Just hours after saying he would never prosecute CIA officers for harsh interrogations of suspected terrorists, President Barack Obama opened the door Tuesday to prosecuting the Bush administration officials who OK’d the techniques.
Obama said it’s up to Attorney General Eric Holder – who works for him – to decide whether Bush administration lawyers should be charged with war crimes or any other offense for writing the memo’s approving of such techniques as water boarding.
"I do worry that this gets so politicized that it hampers our ability to function effectively," he said when asked about a possible independent investigation.
“If and when there needs to be a further accounting of what took place during this period,” he added about a possible Congressional inquiry, “it could be done in a bipartisan fashion outside of the typical process that would break down along party lines."
He stressed that “I’m not suggesting that it should be done." But he added that if there were an investigation, it would be "very important” for the American people to see it as an effort to find the truth and not political benefit for one party.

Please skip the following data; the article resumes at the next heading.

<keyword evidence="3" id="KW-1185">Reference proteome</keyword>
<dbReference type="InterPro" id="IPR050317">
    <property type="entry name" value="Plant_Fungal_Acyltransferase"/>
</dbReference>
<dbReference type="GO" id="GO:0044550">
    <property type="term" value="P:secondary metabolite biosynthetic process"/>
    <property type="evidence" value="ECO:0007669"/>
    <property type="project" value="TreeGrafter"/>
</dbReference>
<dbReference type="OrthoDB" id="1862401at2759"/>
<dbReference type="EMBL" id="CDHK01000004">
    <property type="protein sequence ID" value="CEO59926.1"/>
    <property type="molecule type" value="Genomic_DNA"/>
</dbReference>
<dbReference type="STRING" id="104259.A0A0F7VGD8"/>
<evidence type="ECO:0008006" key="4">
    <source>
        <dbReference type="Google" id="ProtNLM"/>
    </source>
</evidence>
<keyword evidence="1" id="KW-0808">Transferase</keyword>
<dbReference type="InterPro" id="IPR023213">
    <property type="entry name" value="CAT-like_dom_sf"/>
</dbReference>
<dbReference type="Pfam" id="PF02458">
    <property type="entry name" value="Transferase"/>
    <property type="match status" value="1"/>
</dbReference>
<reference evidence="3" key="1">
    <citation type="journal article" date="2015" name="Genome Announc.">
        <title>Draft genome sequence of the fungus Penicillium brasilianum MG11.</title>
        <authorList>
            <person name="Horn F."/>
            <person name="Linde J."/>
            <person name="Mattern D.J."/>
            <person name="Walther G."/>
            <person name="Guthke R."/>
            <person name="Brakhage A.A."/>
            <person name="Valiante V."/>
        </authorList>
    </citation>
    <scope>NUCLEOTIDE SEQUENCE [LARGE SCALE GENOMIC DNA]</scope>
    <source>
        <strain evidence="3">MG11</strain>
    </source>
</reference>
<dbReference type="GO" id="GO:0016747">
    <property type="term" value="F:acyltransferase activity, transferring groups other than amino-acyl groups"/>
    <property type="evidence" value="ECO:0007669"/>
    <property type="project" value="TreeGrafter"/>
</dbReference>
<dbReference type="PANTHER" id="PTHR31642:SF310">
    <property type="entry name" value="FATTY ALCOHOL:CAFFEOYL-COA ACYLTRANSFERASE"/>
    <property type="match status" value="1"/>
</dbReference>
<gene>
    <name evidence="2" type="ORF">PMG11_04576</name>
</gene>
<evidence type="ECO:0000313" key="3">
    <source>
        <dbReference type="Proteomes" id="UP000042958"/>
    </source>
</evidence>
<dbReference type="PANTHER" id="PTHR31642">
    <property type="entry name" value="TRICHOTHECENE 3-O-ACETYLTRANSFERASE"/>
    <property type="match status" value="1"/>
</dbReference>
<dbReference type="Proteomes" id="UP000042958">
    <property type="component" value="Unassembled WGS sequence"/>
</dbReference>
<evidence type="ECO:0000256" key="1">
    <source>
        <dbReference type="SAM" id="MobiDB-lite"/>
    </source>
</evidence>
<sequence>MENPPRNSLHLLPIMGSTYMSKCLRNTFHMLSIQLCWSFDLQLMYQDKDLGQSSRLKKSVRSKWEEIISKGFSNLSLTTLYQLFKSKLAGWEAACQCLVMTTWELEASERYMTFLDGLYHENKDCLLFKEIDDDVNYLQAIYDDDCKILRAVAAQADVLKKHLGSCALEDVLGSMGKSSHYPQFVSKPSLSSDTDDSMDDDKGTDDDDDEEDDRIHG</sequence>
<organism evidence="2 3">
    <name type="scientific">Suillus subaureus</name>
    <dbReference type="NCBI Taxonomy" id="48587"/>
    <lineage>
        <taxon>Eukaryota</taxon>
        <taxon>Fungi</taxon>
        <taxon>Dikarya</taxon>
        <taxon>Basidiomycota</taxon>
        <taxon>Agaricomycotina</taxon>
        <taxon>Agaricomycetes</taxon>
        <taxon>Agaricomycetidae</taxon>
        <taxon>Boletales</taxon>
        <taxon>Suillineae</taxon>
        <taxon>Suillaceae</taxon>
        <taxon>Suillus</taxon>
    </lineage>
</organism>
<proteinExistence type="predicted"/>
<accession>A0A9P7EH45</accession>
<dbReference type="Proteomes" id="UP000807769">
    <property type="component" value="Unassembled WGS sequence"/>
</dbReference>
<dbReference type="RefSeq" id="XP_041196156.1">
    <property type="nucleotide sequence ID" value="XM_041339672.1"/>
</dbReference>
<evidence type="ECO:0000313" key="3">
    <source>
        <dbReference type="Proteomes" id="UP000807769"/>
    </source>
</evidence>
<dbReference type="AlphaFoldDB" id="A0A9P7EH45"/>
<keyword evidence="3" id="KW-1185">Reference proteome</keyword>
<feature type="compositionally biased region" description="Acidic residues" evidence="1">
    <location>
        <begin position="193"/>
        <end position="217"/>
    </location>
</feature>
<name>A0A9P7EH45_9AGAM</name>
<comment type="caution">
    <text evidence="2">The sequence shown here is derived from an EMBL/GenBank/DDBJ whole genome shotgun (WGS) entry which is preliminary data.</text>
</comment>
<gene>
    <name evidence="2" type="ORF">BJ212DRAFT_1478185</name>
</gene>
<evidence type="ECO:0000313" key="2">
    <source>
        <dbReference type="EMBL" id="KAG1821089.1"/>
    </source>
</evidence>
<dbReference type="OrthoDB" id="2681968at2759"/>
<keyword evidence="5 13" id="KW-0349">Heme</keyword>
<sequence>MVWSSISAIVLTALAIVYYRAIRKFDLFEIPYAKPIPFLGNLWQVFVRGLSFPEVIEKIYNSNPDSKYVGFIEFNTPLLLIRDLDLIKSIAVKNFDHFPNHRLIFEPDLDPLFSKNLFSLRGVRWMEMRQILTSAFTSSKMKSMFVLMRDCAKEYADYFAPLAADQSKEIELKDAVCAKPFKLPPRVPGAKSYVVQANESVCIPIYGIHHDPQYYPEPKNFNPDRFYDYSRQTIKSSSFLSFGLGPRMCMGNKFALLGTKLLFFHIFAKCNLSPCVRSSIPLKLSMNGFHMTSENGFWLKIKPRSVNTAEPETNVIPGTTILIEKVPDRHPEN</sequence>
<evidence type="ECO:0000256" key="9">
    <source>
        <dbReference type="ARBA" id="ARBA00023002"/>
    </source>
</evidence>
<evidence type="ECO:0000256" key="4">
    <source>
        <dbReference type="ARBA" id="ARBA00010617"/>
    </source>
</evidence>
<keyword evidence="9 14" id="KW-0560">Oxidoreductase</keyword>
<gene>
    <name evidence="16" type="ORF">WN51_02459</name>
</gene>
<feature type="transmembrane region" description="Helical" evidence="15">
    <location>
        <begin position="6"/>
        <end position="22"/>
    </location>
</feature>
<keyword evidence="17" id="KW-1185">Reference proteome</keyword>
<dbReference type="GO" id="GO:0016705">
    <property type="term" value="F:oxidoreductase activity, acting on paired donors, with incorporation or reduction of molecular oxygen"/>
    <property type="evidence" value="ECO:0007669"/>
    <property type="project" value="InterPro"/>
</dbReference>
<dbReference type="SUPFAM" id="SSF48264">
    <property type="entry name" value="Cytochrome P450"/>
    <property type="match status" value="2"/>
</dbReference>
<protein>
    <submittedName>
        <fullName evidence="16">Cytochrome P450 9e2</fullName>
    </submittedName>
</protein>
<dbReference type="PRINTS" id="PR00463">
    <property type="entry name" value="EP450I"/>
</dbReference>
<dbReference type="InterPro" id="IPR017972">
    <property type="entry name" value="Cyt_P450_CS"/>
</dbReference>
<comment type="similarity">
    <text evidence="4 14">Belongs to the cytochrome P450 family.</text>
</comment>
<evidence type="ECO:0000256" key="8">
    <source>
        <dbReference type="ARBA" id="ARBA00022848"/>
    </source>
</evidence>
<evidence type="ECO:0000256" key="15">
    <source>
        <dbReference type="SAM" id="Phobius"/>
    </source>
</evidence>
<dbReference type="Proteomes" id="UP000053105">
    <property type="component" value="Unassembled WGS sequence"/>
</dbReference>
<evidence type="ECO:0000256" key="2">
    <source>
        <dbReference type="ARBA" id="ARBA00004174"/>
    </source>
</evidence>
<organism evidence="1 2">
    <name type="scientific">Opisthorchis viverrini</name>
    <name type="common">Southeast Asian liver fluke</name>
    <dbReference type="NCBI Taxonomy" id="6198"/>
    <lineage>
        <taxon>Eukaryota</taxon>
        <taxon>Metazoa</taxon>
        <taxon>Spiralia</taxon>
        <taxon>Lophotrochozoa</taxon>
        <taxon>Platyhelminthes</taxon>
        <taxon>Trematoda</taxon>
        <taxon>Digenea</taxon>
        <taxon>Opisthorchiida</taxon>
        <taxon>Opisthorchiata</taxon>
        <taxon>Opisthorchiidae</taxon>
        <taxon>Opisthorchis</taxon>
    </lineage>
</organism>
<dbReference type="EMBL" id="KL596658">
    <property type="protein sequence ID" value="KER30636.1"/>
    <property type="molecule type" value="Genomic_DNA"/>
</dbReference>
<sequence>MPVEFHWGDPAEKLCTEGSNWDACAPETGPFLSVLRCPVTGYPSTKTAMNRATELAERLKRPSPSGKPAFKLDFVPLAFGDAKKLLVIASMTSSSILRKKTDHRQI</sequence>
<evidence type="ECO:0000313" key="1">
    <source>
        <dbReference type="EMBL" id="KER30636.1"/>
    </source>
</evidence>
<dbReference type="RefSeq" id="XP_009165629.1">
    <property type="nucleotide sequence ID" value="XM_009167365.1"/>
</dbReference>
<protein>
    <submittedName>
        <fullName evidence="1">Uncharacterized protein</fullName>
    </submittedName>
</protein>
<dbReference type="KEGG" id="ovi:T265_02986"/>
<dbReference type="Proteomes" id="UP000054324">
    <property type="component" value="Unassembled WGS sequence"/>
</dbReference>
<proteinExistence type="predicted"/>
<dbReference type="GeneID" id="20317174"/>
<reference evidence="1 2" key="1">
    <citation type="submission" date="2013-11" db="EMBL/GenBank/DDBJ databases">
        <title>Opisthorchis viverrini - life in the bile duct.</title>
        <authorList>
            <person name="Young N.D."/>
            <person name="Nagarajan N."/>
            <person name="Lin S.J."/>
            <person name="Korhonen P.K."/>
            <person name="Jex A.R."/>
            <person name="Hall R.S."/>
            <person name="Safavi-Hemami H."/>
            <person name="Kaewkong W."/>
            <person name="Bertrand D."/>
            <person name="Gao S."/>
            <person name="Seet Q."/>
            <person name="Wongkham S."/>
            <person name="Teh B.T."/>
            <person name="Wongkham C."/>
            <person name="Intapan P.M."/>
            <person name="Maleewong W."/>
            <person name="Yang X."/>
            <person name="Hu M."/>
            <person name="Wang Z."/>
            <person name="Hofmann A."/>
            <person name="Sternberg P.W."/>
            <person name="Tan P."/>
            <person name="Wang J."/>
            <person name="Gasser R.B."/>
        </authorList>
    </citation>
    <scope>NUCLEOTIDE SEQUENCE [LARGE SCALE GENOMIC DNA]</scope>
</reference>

Obama spoke as the liberal group moveon.org launched a campaign to gather signatures on petitions urging Holder to appoint a special prosecutor.
“On Thursday, President Obama released memos that describe, in horrific detail, the torture techniques authorized by the Bush administration. The memos make clear that top Bush officials didn't just condone torture, they encouraged it,” the group said in an email to supporters.
“So far there's been no accountability for the architects of Bush's torture program — the top officials who justified keeping detainees awake for 11 days straight, water boarding them repeatedly, and forcing prisoners into coffin-like boxes with insects.
“We need real consequences for those responsible — it's the only way to keep this from happening again. Attorney General Holder can open an investigation into the torture program — but he most likely won't unless people everywhere speak up and demand it.”
On Monday, former Vice President Dick Cheney argued that the interrogations were productive and necessary to stop terrorist attacks. He urged the Obama administration to declassify and release additional memos that he said document the helpful information drawn out in the interrogations.